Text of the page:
in-memory traces", not when there's a copying garbage collector in the system.

AFAIK, it's not actually possible to do on all OSes -- at least the crypto
people seem fairly sure that there's no defined way of doing it (that actually
/works/) on Windows.

Not to say that JPasswordField, if used as Chris describes, isn't a reasonable
solution for a given application.

Actually, looking at the code, I'm not too impressed. In terms of sofware
engineering, it inherits from JTextField and (therefore) uses Document --
complex classes that have no security responsibilities themeselves and which
are therefore fragile if used in a secure context. In terms of functionality,
there is no need to keep the password text "in plain" in memory at all, and
there should be an API for retrieving it without assembling it into a String or
char[]. You can't get security against an attacker who is able to review /all/
the contents of memory, but you can certainly -- and quite easily -- make the
job of a would-be attacker using a partial memory trace (say from the "swap"
file), and lacking the resources of a major governement, much harder or even
(perhaps) impossible. Of course, for that level of protection to make sense,
there must also be a way to /use/ the password which doesn't require assembling
it into plaintext in memory, and (afaik) such APIs don't commonly exist, and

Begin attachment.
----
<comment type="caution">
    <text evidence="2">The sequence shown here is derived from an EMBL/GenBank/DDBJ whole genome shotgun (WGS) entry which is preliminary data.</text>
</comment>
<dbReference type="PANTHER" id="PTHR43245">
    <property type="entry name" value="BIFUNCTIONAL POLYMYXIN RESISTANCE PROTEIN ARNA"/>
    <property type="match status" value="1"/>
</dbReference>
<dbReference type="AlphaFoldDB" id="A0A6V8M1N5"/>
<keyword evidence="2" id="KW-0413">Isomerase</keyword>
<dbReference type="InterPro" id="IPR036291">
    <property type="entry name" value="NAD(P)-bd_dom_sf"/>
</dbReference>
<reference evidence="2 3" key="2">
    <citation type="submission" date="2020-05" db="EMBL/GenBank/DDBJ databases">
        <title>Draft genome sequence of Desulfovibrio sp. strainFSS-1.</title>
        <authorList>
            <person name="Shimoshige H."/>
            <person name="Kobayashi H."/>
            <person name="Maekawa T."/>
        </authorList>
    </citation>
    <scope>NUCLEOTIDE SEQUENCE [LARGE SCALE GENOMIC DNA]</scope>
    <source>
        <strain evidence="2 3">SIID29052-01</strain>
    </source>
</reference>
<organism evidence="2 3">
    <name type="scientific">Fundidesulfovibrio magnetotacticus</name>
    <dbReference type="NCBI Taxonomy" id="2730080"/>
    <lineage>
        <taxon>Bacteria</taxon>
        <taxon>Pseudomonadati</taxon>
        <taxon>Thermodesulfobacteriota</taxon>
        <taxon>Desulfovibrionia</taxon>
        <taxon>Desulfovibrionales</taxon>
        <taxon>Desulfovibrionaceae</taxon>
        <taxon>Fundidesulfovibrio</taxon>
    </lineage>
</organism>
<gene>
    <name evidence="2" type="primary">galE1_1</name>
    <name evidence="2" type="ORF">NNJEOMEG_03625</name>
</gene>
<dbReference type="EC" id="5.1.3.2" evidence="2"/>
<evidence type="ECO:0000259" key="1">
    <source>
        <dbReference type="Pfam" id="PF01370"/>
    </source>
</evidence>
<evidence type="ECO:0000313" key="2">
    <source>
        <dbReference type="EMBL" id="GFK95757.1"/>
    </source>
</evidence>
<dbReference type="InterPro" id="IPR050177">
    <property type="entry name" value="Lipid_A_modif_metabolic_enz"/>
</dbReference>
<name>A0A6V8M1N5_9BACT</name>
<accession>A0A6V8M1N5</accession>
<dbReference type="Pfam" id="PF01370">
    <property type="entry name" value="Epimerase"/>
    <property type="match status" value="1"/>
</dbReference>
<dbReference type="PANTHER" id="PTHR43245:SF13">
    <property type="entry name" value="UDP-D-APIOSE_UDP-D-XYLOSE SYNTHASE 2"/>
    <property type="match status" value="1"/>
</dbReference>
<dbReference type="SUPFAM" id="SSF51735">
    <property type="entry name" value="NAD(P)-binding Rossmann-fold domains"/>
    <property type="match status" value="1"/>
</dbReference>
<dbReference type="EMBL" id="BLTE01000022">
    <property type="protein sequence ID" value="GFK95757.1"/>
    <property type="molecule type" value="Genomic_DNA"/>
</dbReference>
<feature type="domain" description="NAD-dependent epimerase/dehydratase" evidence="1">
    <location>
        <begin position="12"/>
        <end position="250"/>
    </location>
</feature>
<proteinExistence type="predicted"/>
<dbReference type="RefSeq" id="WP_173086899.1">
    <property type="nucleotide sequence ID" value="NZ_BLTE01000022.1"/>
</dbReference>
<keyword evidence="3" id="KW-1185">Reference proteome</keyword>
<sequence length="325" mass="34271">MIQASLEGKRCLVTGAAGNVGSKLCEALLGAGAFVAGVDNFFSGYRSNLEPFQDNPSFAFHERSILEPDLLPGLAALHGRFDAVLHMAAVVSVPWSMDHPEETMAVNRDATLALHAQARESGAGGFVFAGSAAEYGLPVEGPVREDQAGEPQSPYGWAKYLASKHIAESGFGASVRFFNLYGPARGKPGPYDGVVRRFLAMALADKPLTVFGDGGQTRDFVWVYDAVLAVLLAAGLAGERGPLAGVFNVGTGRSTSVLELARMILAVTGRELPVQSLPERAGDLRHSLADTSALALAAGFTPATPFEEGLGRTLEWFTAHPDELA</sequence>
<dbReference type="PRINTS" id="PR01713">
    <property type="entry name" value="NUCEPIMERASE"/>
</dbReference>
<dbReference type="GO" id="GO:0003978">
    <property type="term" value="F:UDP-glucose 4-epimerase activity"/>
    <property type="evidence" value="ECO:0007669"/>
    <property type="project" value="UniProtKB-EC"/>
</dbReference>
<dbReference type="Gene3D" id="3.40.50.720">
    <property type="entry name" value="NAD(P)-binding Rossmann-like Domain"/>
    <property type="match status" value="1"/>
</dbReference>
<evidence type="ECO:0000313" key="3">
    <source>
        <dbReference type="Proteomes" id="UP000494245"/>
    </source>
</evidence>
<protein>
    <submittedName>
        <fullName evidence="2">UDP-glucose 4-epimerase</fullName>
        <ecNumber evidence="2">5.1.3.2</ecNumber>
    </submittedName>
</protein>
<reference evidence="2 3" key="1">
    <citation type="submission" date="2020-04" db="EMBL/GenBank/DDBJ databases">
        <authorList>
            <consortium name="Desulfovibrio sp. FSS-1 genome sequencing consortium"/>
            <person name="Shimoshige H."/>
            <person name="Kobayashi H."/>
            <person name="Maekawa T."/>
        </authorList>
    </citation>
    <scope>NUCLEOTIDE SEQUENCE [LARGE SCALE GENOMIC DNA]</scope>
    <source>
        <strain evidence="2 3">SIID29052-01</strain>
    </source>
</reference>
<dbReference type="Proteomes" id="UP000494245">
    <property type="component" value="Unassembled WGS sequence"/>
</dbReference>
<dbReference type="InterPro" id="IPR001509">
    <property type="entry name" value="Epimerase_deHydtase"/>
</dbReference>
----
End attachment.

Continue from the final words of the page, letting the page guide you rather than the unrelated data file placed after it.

for some purposes may not even be possible.

-- chris


 
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Chris Smith
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      11-29-2005
Chris Uppal <(E-Mail Removed)-THIS.org> wrote:
> Even with those cautions, I doubt whether JPasswordField counts as "not leaving
> in-memory traces", not when there's a copying garbage collector in the system.


Indeed. On the other hand (but for the problems below) it would at
least be possible to minimize the probability. So long as the object
were not kept for long, it would be unlikely to copied too much, and the
younger generations would be likely to be overwritten quickly with newly
allocated objects.

Problems with copies due to virtual memory in the operating system are
equally difficult and far less transient, but are also even less likely
to happen so long as the data is disposed of quickly.

> Actually, looking at the code, I'm not too impressed.


Looking at the code, I'm not too impressed, either. I had assumed that
JPasswordField used a custom implementation of Document that prevents
discarded copies of data, and that getPassword() returned the actual
underlying char[] used by the Document implementation. It turns out